First Response by Steven Carr

Thank you for your opening email. Where I quote from it, I do so in red.

As you point out, not all suffering is without a good side. Some pains warn us about other, greater pain. This is a good indication that we have been designed by natural selection and not by an all-powerful God. Why would a God need to create pains just to warn us of other pains? Is he just patching up mistakes in his design?

This sort of pain is just what we would expect from natural selection, which is a jerry-builder. People get pains from phantom limbs. Why would a God design a body to feel pain in a limb that is no longer there? Many very serious cancers develop without any initial warning pain. Why does God's warning mechanism fail us here?

You write 'It can be argued that a material world cannot exist without the need for pain to protect us from greater pain.' Christian doctrine is that resurrected bodies will be material, physical bodies , able to be touched. So your statement is bad news for people who think there will no longer be pain when they are resurrected.

The Gospels state that the resurrected, material body of Jesus still had wounds which could be touched , yet presumably Jesus was not in pain and not suffering. How can this be , when you argue that pain is God's gift to warn us of the effect of precisely such wounds as Jesus had? Was Jesus's resurrected body capable of walking this Earth and not feel pain? If so, why did God not create this world, so that we also can walk the Earth and not feel pain?

As you point out, "suffering" is different from "good" and "evil". An earthquake can cause much suffering, but can an atheist really say that an earthquake is "evil"? Can an atheist say that an earthquake has evil intentions?

However, I don't see why this is a problem for atheists. The problem of suffering is a Christian problem only - atheists expect suffering to happen, precisely because we don't think of Nature as caring one way or the other about us. It is Christians who say that God created a "good" world and have to explain why Nature inflicts suffering upon us.

Atheists don't have to think of , for example, the HIV virus as being "evil" to know that the world would be better without it. We know that HIV causes great suffering without having to suppose that it was created by an evil force. Surely God could easily have prevented HIV from spreading. After all, the world did without HIV for a very long time. If the level of suffering in the world before HIV spread was compatible with an all-powerful, all-merciful God , why did God allow this extra suffering to occur? If an all-good God is trying to reduce suffering to the minimum level consistent with allowing freedom to human beings, why do new plagues, illnesses and diseases occur? If God is looking after us, we should expect the level of suffering to stay constant or gradually reduce. It should never increase.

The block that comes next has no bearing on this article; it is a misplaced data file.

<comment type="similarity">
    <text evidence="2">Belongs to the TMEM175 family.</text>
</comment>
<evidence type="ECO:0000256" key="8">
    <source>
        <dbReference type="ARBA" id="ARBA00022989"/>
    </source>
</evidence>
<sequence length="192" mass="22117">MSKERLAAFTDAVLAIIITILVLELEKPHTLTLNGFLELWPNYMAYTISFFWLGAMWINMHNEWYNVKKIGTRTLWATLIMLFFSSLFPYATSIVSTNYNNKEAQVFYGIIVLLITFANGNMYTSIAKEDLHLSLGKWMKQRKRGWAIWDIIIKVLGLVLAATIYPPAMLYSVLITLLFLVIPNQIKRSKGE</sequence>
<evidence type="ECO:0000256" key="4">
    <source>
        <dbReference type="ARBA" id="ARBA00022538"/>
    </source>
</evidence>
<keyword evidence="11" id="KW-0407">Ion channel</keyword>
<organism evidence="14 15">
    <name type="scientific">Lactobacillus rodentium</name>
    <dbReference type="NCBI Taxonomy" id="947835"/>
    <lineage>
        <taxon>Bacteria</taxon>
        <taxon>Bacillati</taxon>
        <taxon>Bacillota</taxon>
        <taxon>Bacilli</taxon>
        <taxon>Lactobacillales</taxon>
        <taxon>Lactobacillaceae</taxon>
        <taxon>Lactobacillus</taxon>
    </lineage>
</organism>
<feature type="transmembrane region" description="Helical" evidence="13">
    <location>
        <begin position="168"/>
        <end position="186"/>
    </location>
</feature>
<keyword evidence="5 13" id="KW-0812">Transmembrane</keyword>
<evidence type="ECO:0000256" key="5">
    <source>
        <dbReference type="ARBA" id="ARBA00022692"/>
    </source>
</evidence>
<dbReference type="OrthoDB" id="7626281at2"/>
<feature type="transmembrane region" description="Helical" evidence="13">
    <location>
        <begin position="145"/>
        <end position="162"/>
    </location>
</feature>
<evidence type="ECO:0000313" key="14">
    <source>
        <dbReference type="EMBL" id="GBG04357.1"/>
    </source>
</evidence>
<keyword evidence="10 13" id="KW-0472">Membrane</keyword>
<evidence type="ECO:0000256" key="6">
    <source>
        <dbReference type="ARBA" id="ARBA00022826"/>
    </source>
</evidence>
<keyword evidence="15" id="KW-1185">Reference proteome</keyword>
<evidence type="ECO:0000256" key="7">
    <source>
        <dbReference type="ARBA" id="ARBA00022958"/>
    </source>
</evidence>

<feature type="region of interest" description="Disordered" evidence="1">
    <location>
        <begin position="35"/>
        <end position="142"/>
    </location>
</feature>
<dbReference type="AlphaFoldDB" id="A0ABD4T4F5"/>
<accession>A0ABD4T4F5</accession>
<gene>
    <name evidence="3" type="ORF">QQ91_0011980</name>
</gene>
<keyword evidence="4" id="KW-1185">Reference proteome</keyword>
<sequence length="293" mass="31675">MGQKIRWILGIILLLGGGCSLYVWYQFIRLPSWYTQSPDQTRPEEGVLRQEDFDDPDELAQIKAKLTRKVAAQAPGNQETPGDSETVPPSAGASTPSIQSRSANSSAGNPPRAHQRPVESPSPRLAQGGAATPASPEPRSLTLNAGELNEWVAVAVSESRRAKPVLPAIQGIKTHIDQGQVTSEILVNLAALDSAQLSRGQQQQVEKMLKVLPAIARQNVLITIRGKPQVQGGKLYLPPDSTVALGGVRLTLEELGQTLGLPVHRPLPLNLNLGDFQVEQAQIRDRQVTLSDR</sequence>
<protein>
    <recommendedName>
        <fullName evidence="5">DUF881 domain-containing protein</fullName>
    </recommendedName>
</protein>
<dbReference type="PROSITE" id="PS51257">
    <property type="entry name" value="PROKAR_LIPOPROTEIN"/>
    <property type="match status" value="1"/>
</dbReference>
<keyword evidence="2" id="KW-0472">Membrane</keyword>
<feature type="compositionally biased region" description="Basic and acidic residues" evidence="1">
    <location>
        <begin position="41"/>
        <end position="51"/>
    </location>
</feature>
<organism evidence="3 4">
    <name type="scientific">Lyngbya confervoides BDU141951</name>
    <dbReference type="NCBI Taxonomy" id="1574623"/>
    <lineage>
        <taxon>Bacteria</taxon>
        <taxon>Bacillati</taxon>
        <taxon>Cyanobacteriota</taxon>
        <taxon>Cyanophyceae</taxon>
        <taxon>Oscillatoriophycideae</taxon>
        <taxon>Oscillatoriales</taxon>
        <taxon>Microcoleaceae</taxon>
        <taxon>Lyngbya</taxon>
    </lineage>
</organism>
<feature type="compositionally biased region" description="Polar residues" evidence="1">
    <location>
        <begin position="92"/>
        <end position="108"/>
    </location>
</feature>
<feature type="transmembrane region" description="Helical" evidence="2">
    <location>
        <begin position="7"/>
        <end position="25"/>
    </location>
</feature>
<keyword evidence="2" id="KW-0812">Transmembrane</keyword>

While I agree that atheists have real problems saying what is "truly good", I don't see why Christians don't have even worse problems. Do you really believe that Christians know what is truly good? If we have tricky moral problems to solve, will you hold yourself up as the person who can tell us what is truly good?

Christians differ enormously about what is truly good. They disagree about contraception, homosexuality, capital punishment, abortion, divorce, Sabbath laws, animal suffering (e.g. foxhunting), drinking, gambling etc etc.

Christians often say that suffering is caused by people doing evil. However, unless God tells Christians what is truly good , in clear, unambiguous terms, then this defence fails. For people will often do evil when they think they are doing good, because God has not told them what is truly good. For example, some people may think it is acceptable to mutilate male baby children by cutting off part of their penis, because they think God has commanded them to do that. However, if God does not think removing foreskins is truly good, then they are inflicting suffering despite having purely good intentions, contrary to the Christian claim that suffering is caused by people having evil intentions.

If God wants us to do what is truly good, then he should have chosen another medium other than the Bible. There are some 20,000 Christian denominations. Christians themselves cannot agree what the Bible teaches. An all-powerful God who wants his message to be understood would not tolerate such confusion among the very people who want most to understand his message. Accordingly, we can conclude no such God exists.

I look forward to your next email.


Steven Carr's Opening Statement

Mr. Walmsley's Opening Statement

Mr. Walmsley's First Response

Steven Carr's Final Response

Mr. Walmsley's Final Response


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